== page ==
Monday 09 December 2013 02:21 UTC
Where have you been? What have you seen?
As I was visiting Tuscany on a family holiday I took the liberty of PM’ing African Eagle to see if he knew of any local flying clubs near where I was staying, Volterra, for a local flight with an Instructor. I always find it interesting to see the area I’m visiting from the air and to sample a new type and meet local pilots.
Quick as a flash, AE had contacted the nearest club for me and primed them that I would be in-touch. THANK YOU Riccardo, it makes it so much easier when a local has paved the way, it helps when your Italiano is as p!$$poor as mine.
AE passed on names and mobile numbers so I called Alessio who ran the local club. He was expecting my call and explained he would be on holiday but would tell Fabrizio that I would be pitching up for a flight. All I had to do was call Fabrizio the night before I wanted to fly.
I wanted to fly on Monday so called Fabrizio on Sunday evening. He spoke no English. My Italian can just about order a Pizza con prosciutto and a mezzo of Chianti but that’s about it. With the help of some friends at either end of the mobile we arrange the flight; 6pm the next day when the heat had died down.
The airfield was easy to find, just off the main road Pisa (http://www.aeroclubpisa.it/home.htm)
I asked for Fabrizio and was pointed towards a hanger. Approximately 30 aircraft are based at Valderra, which is a good, flat grass strip in what must be the only flat part of Tuscany. After meeting Fabrizio we had the obligatory espresso to break the ice and I had a look around the aircraft. I hadn’t actually thought about the type that I would be flying. It turned out to be a Motorglider, the Pipestrel Virus [url]www.pipistrel.si/planes/57[/url] - a plastic fantastic with a Rotax engine, very different from the C152 I was used too.
For fuel we drove to the local petrol station for some unleaded, then Fabrizio check A’d and refuelled.
Taxi and take-off where simple, undramatic and quick. The lack of engine noise was quite apparent with the Rotax.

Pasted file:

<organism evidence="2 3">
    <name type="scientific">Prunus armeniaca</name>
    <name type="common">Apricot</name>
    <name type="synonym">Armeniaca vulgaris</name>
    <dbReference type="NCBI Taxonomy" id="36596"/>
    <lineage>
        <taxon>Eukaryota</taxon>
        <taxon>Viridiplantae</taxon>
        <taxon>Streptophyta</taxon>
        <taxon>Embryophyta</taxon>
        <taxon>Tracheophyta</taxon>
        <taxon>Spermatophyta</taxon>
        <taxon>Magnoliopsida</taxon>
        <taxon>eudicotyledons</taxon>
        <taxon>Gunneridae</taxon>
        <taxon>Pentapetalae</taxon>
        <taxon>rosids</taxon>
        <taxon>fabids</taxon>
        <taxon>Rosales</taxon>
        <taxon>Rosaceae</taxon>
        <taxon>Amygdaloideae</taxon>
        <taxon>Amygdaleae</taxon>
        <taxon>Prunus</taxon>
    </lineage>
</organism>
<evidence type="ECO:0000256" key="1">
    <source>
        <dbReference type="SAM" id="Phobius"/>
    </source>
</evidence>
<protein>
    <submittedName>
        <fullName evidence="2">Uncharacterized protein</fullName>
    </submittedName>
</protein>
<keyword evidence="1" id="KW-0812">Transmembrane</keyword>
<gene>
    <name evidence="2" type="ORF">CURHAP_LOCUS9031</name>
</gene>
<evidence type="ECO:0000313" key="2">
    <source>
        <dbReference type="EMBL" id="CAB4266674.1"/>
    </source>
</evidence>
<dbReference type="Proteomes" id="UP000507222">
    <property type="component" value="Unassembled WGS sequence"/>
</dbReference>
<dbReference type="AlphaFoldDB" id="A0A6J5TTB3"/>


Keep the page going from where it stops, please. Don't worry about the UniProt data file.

Huge ailerons made input requirements slight, although quite large rudder inputs where required. It was fascinating flying over the undulating Tuscan landscape, wheeling over their medieval hill-top towns and climbing and descending with the lay of the land.
On our return to the airfield F spotted a buzzard circling in a thermal. This was the only part of the trip where my lack of language skills probably reduced the quality of the experience. The Pipestrel is a motor glider so F, reduced speed, feathered the propeller and shut the magnetos. We were flying a glider. Something I have never done before. I knew that F was trying to explain to me what I should do the capture the thermal, but alas neither of us could communicate properly. I executed some ham-fisted and inelegant turns. I’m guessing that rudder skills are for more important in the gliding game.
Back to the airfield and once again I was out of my depth as speed brakes were used for the final approach. A short landing run and turn off to the left ended my flight and few hours with Fabrizio. Despite our lack of communication skills I still felt that we had more of a common language between us than many non-flyers do as we elegantly rose above those Italian hills.
PS: Sincere thanks to AE. None of the above would have happened if he had not suggested and contacted Pisa Flying Club. Riccardo I hope to return the favour one day. You are welcome in mia casa.
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